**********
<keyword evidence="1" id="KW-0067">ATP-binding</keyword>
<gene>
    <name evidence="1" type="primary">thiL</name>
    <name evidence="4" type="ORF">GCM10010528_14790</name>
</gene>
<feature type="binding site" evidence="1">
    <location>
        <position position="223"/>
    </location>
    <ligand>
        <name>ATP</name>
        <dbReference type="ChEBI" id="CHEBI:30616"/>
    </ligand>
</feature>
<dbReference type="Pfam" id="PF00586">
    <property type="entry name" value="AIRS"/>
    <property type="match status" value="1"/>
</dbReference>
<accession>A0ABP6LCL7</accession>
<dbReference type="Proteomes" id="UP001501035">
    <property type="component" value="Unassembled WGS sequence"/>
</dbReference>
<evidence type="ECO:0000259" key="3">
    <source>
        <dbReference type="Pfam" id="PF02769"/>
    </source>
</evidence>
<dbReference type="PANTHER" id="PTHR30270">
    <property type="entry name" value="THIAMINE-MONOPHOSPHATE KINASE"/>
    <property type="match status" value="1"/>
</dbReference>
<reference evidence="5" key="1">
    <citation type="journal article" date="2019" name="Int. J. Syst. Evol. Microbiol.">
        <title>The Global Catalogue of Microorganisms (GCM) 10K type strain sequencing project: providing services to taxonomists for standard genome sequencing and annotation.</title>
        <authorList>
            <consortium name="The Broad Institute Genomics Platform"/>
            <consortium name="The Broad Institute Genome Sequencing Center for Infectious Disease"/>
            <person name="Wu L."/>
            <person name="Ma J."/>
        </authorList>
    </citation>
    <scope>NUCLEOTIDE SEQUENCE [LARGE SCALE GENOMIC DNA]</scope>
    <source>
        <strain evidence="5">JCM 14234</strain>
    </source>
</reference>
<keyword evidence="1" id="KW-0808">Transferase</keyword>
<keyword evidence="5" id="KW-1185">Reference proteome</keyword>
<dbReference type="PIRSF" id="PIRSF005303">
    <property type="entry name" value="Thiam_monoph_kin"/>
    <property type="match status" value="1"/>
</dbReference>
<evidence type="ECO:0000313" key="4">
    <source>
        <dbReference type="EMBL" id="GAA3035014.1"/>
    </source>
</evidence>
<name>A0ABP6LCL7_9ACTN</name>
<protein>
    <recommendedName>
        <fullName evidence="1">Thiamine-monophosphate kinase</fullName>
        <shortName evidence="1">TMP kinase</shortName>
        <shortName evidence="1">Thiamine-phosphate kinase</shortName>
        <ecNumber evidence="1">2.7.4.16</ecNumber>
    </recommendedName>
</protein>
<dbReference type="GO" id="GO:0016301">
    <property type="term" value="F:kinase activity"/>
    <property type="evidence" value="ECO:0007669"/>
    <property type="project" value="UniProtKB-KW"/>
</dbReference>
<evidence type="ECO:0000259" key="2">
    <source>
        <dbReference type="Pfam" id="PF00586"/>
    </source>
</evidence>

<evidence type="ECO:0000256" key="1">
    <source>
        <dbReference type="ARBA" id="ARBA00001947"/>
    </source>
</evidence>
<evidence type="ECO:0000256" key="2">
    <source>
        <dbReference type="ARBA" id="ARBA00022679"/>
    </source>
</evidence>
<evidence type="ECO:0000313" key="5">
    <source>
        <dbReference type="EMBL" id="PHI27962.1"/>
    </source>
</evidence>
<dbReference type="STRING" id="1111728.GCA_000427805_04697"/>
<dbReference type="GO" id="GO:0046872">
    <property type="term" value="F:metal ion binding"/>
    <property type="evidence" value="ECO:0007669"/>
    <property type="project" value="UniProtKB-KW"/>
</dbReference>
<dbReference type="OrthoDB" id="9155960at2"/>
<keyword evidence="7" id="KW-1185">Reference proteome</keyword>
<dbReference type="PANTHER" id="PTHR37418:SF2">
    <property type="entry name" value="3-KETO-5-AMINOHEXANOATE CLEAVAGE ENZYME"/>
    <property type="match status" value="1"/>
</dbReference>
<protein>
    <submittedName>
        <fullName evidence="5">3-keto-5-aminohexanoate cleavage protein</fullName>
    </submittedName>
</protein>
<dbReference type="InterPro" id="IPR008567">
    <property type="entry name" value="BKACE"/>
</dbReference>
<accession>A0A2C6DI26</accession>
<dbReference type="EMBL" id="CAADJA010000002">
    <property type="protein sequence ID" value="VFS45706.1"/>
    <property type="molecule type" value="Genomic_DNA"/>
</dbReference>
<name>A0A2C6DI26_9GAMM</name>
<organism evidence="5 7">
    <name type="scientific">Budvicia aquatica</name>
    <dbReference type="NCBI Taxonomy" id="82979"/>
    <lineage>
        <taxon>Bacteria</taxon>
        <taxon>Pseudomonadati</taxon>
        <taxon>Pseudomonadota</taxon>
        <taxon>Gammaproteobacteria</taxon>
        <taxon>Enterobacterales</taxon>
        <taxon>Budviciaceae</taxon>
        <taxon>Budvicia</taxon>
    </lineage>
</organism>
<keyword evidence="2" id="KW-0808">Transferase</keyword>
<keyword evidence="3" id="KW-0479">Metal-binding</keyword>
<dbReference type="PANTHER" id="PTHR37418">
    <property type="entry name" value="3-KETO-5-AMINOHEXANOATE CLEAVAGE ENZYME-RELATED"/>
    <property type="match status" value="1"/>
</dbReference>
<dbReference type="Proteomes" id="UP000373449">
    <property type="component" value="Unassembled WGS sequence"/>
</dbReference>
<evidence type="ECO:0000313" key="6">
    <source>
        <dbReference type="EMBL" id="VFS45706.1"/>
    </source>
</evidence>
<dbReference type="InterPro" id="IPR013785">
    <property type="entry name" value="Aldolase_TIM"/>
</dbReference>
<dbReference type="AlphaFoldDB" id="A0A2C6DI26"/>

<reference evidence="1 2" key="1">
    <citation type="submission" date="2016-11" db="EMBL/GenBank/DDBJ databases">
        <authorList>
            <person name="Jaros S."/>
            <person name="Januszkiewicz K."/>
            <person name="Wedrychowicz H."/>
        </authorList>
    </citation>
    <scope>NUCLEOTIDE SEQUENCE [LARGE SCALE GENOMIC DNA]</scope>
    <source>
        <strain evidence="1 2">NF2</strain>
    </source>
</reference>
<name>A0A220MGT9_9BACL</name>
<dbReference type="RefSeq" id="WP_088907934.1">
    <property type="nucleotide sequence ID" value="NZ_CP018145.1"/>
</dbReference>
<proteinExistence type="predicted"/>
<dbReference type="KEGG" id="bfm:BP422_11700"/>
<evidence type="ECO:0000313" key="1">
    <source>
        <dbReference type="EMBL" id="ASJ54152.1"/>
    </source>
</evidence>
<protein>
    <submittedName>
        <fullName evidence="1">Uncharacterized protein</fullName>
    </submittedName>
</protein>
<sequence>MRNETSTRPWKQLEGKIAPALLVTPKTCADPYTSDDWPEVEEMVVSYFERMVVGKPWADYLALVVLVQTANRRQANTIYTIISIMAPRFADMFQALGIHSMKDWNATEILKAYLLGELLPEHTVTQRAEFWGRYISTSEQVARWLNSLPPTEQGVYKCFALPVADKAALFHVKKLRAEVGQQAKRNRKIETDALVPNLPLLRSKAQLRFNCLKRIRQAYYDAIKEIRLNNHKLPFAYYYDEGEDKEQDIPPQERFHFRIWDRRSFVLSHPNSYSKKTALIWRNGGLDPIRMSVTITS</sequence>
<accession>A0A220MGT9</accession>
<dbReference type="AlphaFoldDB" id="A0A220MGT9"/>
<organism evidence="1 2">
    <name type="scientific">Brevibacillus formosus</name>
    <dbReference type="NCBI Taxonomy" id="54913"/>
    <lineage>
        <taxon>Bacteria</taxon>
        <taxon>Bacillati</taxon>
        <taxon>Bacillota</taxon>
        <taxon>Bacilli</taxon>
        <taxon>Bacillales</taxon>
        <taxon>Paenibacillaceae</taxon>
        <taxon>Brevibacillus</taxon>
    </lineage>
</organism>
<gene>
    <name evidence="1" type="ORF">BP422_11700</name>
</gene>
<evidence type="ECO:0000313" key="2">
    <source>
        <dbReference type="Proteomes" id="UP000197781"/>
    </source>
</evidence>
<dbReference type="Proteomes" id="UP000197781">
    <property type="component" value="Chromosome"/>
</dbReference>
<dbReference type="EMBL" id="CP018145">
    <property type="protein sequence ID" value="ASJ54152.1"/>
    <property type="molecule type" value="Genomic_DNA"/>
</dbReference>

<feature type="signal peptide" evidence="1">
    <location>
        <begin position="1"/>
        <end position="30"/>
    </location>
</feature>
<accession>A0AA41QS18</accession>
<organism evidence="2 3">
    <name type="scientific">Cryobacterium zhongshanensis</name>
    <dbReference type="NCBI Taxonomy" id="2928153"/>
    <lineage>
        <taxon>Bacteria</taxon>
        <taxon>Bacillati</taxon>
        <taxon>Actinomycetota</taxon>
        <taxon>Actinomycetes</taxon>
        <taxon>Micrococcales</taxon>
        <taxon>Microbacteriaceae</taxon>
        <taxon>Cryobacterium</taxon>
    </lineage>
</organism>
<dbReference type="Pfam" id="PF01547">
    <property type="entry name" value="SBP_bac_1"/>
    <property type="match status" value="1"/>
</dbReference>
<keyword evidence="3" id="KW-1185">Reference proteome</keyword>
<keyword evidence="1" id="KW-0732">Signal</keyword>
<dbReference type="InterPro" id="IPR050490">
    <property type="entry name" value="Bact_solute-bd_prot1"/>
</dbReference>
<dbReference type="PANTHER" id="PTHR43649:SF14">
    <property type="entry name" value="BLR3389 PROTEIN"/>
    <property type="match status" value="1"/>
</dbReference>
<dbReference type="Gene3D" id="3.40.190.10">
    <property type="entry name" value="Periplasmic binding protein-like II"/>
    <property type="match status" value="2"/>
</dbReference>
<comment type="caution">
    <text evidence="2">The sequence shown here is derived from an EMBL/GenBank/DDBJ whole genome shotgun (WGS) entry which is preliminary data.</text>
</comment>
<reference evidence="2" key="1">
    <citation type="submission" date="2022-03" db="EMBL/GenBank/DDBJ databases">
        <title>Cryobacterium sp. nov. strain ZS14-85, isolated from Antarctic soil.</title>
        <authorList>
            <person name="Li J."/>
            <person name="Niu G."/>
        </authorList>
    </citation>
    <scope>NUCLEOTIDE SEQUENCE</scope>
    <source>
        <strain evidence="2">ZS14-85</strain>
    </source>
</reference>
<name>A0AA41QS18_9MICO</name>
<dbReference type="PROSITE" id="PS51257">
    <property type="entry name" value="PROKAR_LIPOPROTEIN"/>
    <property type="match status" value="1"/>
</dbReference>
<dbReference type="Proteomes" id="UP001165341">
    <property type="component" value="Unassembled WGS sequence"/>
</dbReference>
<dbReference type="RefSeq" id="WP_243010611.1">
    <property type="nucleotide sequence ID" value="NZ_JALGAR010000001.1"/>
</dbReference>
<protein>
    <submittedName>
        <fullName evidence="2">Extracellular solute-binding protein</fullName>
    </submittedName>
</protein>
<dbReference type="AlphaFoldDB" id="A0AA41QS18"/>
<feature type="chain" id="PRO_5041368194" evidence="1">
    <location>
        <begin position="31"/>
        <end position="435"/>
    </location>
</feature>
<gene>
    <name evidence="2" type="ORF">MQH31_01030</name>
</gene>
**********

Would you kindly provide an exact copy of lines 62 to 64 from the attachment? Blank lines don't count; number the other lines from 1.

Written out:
        <shortName evidence="1">TMP kinase</shortName>
        <shortName evidence="1">Thiamine-phosphate kinase</shortName>
        <ecNumber evidence="1">2.7.4.16</ecNumber>